Passengers who are ready to fly again may prefer to redeem their airline miles rather than trying to earn new miles.
A spate of unused award miles could lead airlines to change their frequent flyer programs in a way that puts some customers at a disadvantage, warns ValuePenguin, one of LendingTree’s financial research websites.
A review of the annual filings of five U.S. airlines – Delta Air Lines, American Airlines, United Airlines, Southwest Airlines, and JetBlue – shows the rewards program liabilities grew to a total of $ 27.5 billion last year, up 11.6% year over year, according to ValuePenguin.
In addition, a rush to redeem miles is to be expected if the ailing airline industry needs cash-paying customers at the ticket counter.
Flying was one of the Industries hardest hit by the coronavirus pandemic, but the customers of the five programs analyzed still managed to earn around half (46.2%) the amount of miles they made in 2019 in 2020.
Only a small fraction of those miles have been redeemed.
“Americans only redeemed about a tenth of their available miles last year,” said Schulz. “There were undoubtedly a lot of people redeeming … rewards points for statements for groceries and other necessities, but a lot of people just held onto their miles and waited longingly for the day they could travel again.”
According to ValuePenguin, JetBlue customers redeemed the most miles (18.4%) last year, around half of the miles their customers redeemed in 2019. United members have redeemed the least, at less than 9%, up from nearly 30% in 2018 and 2019.
As award miles accumulate without being used, that 11.6% increase in liabilities equates to a total increase of $ 2.9 billion last year, roughly three times what it was last year, according to ValuePenguin.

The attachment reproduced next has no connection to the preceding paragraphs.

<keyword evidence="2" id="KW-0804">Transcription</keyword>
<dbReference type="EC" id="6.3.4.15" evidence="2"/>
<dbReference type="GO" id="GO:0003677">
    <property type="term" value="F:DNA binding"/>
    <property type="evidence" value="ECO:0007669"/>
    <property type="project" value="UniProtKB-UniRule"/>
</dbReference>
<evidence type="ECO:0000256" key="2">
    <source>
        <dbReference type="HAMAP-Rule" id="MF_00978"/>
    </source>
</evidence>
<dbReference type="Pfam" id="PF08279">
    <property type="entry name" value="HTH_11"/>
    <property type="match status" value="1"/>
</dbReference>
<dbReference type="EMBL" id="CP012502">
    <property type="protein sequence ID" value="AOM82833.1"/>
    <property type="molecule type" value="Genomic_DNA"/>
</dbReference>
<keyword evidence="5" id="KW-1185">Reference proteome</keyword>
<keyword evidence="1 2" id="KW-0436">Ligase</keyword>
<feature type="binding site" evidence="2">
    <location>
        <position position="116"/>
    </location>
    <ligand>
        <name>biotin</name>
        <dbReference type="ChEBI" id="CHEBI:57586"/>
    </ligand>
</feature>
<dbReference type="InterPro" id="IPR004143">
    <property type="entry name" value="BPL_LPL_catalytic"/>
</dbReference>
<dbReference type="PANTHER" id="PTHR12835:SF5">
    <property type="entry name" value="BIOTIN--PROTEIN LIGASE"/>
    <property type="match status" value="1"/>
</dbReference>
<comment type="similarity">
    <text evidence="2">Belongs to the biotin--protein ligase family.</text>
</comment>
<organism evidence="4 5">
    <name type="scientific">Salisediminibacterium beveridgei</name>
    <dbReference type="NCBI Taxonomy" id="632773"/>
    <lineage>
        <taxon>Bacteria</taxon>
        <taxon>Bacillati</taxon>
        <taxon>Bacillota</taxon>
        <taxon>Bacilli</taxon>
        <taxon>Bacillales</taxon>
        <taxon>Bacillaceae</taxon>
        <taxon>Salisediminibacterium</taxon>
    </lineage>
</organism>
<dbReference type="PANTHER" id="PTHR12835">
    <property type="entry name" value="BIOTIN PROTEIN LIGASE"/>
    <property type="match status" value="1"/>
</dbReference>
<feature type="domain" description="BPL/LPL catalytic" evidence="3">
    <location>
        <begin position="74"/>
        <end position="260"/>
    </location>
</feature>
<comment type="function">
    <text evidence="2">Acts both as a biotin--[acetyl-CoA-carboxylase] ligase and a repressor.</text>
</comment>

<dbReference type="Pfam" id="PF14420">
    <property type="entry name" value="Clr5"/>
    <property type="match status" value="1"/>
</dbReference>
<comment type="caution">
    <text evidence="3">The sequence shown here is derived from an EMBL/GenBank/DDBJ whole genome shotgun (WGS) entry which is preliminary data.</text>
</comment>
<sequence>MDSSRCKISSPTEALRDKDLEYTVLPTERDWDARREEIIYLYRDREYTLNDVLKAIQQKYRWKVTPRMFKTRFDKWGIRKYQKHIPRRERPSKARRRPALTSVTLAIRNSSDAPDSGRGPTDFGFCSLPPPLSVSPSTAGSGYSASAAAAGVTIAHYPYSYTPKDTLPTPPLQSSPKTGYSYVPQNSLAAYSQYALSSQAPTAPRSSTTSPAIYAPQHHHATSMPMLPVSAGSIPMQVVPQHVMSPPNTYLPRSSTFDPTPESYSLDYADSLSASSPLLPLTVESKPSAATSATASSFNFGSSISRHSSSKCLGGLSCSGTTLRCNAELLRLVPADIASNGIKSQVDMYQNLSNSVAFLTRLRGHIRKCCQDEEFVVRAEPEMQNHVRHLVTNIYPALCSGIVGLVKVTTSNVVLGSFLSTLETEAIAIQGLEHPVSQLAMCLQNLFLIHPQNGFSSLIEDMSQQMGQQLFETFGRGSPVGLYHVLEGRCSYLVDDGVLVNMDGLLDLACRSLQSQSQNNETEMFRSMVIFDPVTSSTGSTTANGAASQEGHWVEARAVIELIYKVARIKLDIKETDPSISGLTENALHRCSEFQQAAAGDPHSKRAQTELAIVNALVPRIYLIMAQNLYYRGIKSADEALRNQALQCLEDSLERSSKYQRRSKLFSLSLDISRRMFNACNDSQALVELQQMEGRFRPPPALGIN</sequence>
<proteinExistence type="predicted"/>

Southwest’s Rapid Rewards liabilities rose $ 1.1 billion, the largest value of any airline we analyzed. Its customers have redeemed the most miles of all programs, but also earned the most miles.
JetBlue’s TrueBlue program – the smallest of the five – was the only airline whose loyalty commitments grew less in 2020 than in 2019.
Delta, United and Southwest all devalued their reward points during the pandemic, which means members will now have to pay more points for the same flights, said Sophia Mendel, travel specialist at ValuePenguin. And more changes may be pending.
“Southwest in particular is getting very hot for changing its points program without warning its members,” she said, adding that several international airlines like Qatar Airways have done the same.
CNBC asked the airlines analyzed by ValuePenguin on Wednesday if they plan to change their award programs this year. Delta said it has no plans to change its loyalty program. Southwest confirmed to CNBC that as of April 14th, it needed more Rapid Rewards points to redeem flights for all types of fares.
United and JetBlue did not respond to CNBC’s inquiries.
Mendel said she believes devaluing miles or limiting award redemption is a response to airlines having too many unused miles on their books.